Life Of Two In Asia. Day 27. Aonang Beach, Thailand.
Today was our last day in Aonang so we obviously spent it at the beach. Alin tried to fly the kite again but there wasn’t much wind. He then tried to gather some sea shells but, again, with little success. It seems the tide has swept them all.
We ended up eating some delicious street food instead. Dessert first, how else? Banana Thai pancake, how else? Then, Alin swears by the coconut chicken soup and cashew stew. I had fried noodles. Also good.
We came to the resort, grabbed some watermelon and pineapple on the way which we ate in the pool. Yes, just like those posh people. Only, in this case, we sliced our own food. And we had to clean up after ourselves. Oh, and there was no silver tray.
At the end of our long stay in Aonang, I put down some things you should know if you ever make your way over to this side of Thailand.
Aonang is rather touristic because it’s at the beach. That, however, doesn’t mean you have to have the standard experience. You can find all sorts of accommodation, from the cheap backpacker hostel to 5* resorts, depends on what you want. We chose something more wild, jungley, but I regret the choice. The bed was very hard, bathroom not so clean and there was a leak from the ceiling which kept on pouring every time we used the AC. This place is called Phu Pha resort, in case you want to stir clear.
If you are not a beach person, you can totally pick a place that is more inland and come to Aonang or other beaches by scooter. I actually found some pretty cool places on Airbnb that were more into the jungle. If you are looking for a place to completely disconnect, that is your best bet.
Foodwise, Aonang is full of restaurants with all sorts of food — Western, Thai, Chinese, Indian.
Personally, we loved the Indian food. But you don’t have to go there at all. In the last days, we discovered street food (which is not so visible here, mainly because it’s cheaper). It’s half the price in the restaurants (100 BHT approx 3 USD per portion).
Tourism-wise, everybody in Aonang offers the same kind of experiences.
By boat, there is the 4 island tour, Phi Phi Island and around tour, and some other combinations. By bus, they usually take you to the Tiger Cave temple and The Emerald Pool. By elephant — I don’t know what they do but they call it safari and I hate the idea of riding an elephant. By ATV — something in the jungle I assume, we haven’t checked.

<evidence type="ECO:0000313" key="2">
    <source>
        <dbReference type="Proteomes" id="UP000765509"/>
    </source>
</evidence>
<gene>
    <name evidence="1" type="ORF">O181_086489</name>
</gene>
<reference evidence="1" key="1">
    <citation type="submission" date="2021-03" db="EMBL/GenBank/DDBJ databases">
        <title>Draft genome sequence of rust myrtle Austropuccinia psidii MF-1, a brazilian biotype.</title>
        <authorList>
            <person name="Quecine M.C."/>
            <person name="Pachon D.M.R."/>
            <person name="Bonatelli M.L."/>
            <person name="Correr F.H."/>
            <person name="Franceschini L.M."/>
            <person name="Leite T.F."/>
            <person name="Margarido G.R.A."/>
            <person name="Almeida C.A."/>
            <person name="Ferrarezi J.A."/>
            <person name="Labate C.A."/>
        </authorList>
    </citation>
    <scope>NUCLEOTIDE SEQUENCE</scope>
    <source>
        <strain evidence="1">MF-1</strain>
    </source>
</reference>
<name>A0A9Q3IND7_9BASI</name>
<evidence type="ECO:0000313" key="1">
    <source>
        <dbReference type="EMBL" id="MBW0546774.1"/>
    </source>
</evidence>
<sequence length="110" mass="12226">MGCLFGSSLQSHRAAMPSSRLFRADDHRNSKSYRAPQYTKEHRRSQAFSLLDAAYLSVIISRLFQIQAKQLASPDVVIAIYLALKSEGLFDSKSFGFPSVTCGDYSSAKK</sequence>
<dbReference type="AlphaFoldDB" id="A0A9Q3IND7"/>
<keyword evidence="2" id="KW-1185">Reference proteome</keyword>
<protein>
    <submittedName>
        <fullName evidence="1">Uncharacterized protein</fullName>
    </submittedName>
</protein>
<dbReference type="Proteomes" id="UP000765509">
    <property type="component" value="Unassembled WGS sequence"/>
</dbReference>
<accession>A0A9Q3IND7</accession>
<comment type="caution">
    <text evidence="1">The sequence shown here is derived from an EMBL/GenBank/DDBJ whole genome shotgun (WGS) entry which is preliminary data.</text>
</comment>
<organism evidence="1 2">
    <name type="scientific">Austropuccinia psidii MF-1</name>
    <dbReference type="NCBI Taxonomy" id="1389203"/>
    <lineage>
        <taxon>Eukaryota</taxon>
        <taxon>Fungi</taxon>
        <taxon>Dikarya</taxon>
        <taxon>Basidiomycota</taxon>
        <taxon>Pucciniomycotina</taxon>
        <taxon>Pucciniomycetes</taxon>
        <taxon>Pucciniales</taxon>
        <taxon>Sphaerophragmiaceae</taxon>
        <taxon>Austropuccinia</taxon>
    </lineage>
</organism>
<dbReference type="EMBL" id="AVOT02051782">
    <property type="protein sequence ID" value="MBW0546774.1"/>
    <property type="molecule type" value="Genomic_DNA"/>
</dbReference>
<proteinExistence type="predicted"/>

There is, however, much more to do around Aonang, than just those experiences offered on the street. There are plenty of national parks around and all of them are worth exploring. Thai people care a lot about them, sometimes you have to pay a fee, sometimes it’s customary to leave tip, generally speaking, it’s very clean, plastic-free and beautiful.
What to chose? What to do?
My advice is to go in one of the boat tours. Preferably by speedboat and not by traditional Thai long boat. As picturesque as they look, the longboats are incredibly loud and pollute like crazy because they are Diesel-powered. The beaches, any of them, are incredible. Also try snorkeling if you haven’t done it before. I swear there is nothing like it.
The other ‘must’ is to rent a scooter. Beside the mission-impossible-feeling you have, you get to discover the place by yourself and avoid tourists. We went to several national parks and beaches by scooter. Google maps works just fine here.
Some tips on Aonang and Thailand, in general.
Alin brought a mobile router in which we put a Thai sim card. WiFi here usually works decently at the accommodation, but if you go around and need internet access for Google maps, for example, roaming can be quite expensive. You might also want to use maps.me, an offline map we have successfully used in Morocco. Here, however, it did have some inaccuracies. But I am guessing it’s better than nothing.
The biggest tip I can give is do not come here at high-season. I can only assume it’s crowded and, if you are a little antisocial as I am, you might be annoyed. End April –the beginning of May is known to be the beginning of the low-season in SE Asia. We did have some rain in Vietnam, especially in Saigon, but it wasn’t more than an hour a day. Of course, we might have been lucky but you should take it into account.
One last thing I would ask of you is to please refuse, whenever it’s possible, plastic straws or bags or even cups. And tell people ‘plastic is bad for the planet’ or something of a sort. They are surprisingly receptive and don’t look confused. For me, this was a shocker. I tried the same approach in Romania and they looked at me like I was some sort of alien.
That was all from Aonang. Hope you enjoyed our stories. See you in Bangkok next.
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Good night, friends, wherever you are!